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Introduction: This is part 5 of 8 in a series on administering the Verbal Behavior Milestones and Assessment Protocol (VB-MAPP). If you haven’t yet read part 1 yet, you can start there.

Materials

Prior to working on Level 3 of the VB-MAPP, you should make sure that you have all the right materials! This was covered in Part 1 of this series, but repeated here for reference:

  • VB-MAPP Protocol
  • A list of 1200 words (nouns, verbs, adjectives) that could be used to track tacting (labeling) and listener responding abilities
  • 4 items that can be used to teach contrasting adjectives (big, little, long, short). For example, small/large pencil and big/small ball.
  • Pictures or objects that come in at least 4 colors and 4 shapes for receptive identification shapes
  • 25 pairs of novel non-identical items or pictures (e.g., pairs of items – a blue fork and a red fork – or pairs of pictures – a brown horse and a grey horse).
  • 20 different block designs, parquetry, or shape puzzles
  • 25 pictures or objects that could be sorted into five categories (e.g., animals, clothing, furniture)
  • Worksheets containing at least 20 three-step patterns, sequences, or seriation tasks
  • Materials for arts and crafts task (e.g., crayons, markers, papers, scissors, finger paints)
  • Materials/toys for pretend play
  • Pre-academic books (e.g., dot-to-dot, matching games, mazes, tracing letters/numbers)
  • Letter, number, and word flash cards
  • 3-5 Books that can be used for reading and listener feature-function-class (LRFFC) identification tasks
  • List of 1000 listener feature-function-class (LRFFC) identification targets
  • List of 300 intraverbal questions
  • List of 4 different rotating WH questions about 10 topics
  • 10 small objects for demonstrating counting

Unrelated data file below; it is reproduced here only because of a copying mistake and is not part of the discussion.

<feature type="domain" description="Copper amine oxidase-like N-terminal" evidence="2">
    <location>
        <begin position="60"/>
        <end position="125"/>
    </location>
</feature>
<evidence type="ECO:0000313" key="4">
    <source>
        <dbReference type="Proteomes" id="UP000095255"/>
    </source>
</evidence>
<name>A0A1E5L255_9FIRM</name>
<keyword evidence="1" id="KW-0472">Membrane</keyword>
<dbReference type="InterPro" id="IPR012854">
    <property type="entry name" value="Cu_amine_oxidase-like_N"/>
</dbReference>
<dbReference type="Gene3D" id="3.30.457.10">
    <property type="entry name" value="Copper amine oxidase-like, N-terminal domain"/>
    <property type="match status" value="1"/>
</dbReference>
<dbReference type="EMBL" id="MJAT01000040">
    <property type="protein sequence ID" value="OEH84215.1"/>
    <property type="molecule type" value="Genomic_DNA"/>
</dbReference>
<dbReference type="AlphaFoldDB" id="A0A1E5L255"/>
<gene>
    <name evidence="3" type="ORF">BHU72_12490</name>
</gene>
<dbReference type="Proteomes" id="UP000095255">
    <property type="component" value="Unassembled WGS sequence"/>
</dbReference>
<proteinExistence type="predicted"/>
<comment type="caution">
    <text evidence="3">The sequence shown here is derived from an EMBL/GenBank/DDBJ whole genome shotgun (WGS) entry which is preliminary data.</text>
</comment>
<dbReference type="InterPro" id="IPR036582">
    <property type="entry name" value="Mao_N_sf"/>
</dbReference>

In addition to these materials, you will also need access to similar age peers to assess social skills.

Getting Started

The first step you should take before beginning to test Level 3 of the VB-MAPP is to make sure that it is appropriate for your current student. Are they at least 30 months old? Or if not, have they mastered at least one domain in level 2? If so, you can go ahead and work on testing Level 3.

You should again begin with the observational component of Level 3 testing. There are a total of 12 domains in Level 3. The echoic and imitation domains are no longer tested after level 2, and three new domains are added: Reading, Writing, and Math.

Observable Skills

There are a total of 30 observable skills across nine domains in the level 3 of the VB-MAPP. The other three domains require direct testing for all skills. These are separated by category as follows:

  1. Manding Milestones 11-15
  2. Tacting Milestones 12-14
  3. Visual Perceptual Skills Milestone 11
  4. Independent Play Milestones 11-15
  5. Social Behavior and Play Milestones 11-15
  6. Reading Milestone 11
  7. Intraverbal Milestones 11 and 14
  8. Classroom Routines and Group Skill Milestones 11-13
  9. Linguistics Milestones 11-15

As you can see, you can use observation to get about half of the milestones in this area! However, you will often need to do direct testing in order to evoke the target behaviors.

Direct Testing

Once you have completed the observation portion of level 3 testing, it is time to begin direct testing. In this portion, you will also assess any milestones that you were not able to observe occurring spontaneously during the observation portion. You will also directly test any milestones that require direct testing. For convenience, these are listed below:

Completing Level 3

Once you have completed the entirety of the level 3 assessment, it is time to tally your results on the first page of the protocol. Reviewing these results will help you to come up with an individualized education plan for your student. We will discuss this more in a future part of in this series.

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Anton Shcherbakov, Psy.D, BCBA

Anton Shcherbakov, Psy.D, BCBA

Dr. Anton Shcherbakov is a licensed Practicing Psychologist (NJ Lic. #35SI00592000) and a Board Certified Behavior Analyst (BCBA #1-14-16071). He received his bachelor’s degree in psychology and his doctorate in clinical psychology (Psy.D) from Rutgers University. He has been working in the field of behavior analysis for over 10 years. He specializes in assessments and consultation for individuals with Autism Spectrum Disorder in clinic, home, and school settings. He has provided training and professional development to teachers and psychologists on topics ranging from using mindfulness for reducing stress in the classroom to management of challenging behavior. He has also presented at local and national conferences on subjects such as behavior analysis and provider attitudes towards evidence-based practice.

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